The rotors weren’t the only the parts to get an improvement during the 1970s. While modern technology would make the multi-piston caliper the choice of performance brakes, the original Bendix four-piston calipers from the ’66-to-’69 cars were replaced by a single-piston Kelsey-Hayes pin-type on the 1970 models.
Given the few production cars equipped with the limited four-year run, finding an original Bendix-style disc brake setup was almost impossible. Years earlier we learned that B-Bodies from the earlier dates equipped with drum brakes could swap their steering knuckle (i.e. spindle) with any ’73-’74 E-Body or disc brake-equipped A-Bodies from 1973-through-1976.
We stumbled across a ’74 Valiant in our local salvage yard with a decent set of discs that we took home and cleaned up. The only trick was reversing their location – from driver side to passenger side – due to the steering end linkage.
Speedy Bill Swoops In To The Rescue
We understand that not everybody has access to junkyards rife with old mid-’70s A-Bodies, so we sought out to find a kit that would meet the needs of fellow Mopar enthusiasts looking for a proper replacement to a factory drum brake B-Body.
Not surprising to anyone who knows ’em, Speedway Motors offers a complete disc brake kit for 1962-1972 B-Body and 1970-1974 E-Body Mopars. Completing the package was the new cast 11″ outside diameter rotors, spindles, calipers, brackets, pads, bearings, seals, dust caps, hoses and hardware.
While we were at it, we figured on replacing the old and bent brake lines, as years of disuse had clogged them with grime and corrosion. We first turned to Year One for our brake lines, distribution blocks and master cylinder.
Offering much more than just cosmetic replacement parts, Year One has been providing muscle car enthusiasts with nearly every single thing imaginable for their classic since 1981. When our box showed from Year One’s Braselton, Georgia headquarters, we had all the clips, brackets and retainers needed to fully reassemble a good-as-new factory-style brake system.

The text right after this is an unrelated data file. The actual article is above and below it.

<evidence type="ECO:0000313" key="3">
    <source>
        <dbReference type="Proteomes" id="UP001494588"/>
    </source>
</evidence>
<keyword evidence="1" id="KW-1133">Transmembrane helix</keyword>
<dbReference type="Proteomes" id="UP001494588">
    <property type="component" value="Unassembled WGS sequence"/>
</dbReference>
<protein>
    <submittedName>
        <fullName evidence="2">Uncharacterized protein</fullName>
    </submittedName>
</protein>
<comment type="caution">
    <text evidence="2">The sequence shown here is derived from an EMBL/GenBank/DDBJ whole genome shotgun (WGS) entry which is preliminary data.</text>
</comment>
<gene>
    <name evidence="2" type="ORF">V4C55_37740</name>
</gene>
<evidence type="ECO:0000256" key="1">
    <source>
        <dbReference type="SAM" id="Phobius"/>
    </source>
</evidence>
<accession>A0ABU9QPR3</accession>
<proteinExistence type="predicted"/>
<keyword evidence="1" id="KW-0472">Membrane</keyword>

Back when we were prepping ‘Kong for paint, we pulled most of the original brake lines, metering blocks and master cylinder. Our Charger was an original power drum brake car, but we had ditch the brake booster ages ago. Since our new larger 11-inch drums were provided by Currie Enterprises when we rebuilt our junkyard Dana 60 rear, we didn’t have to worry about rebuilding some worn out and gutted factory drums.
With all new brakes on our ’69 Charger we’re only that much closer to getting ‘Kong out on the street.
Once again, we hefted ‘Kong up on the jackstands and pulled the front Weld skinnies. The original Ma’ Mopar single piston caliper was held on with twin pins which came out easy enough. We pulled the old dust cap, pulling and dropping the castle nut, retainer and bearing into a small cup of parts cleaner. We’re not into throwing much away, so we opted to clean and stow away our current brake setup.
While there are bearing splitter tools that are far better at separating ball joints, they’re also pretty expensive…particularly when compared to our trusty pickle fork. Sure, we tore one or two boots in the process, but since our boots needed changing anyways, we didn’t feel too bad because we had gone to Just Suspension for our ball joints, boots and tie rods. Our factory spindles popped off as soon as we pulled all the cotter pins and broke all the castle nuts loose.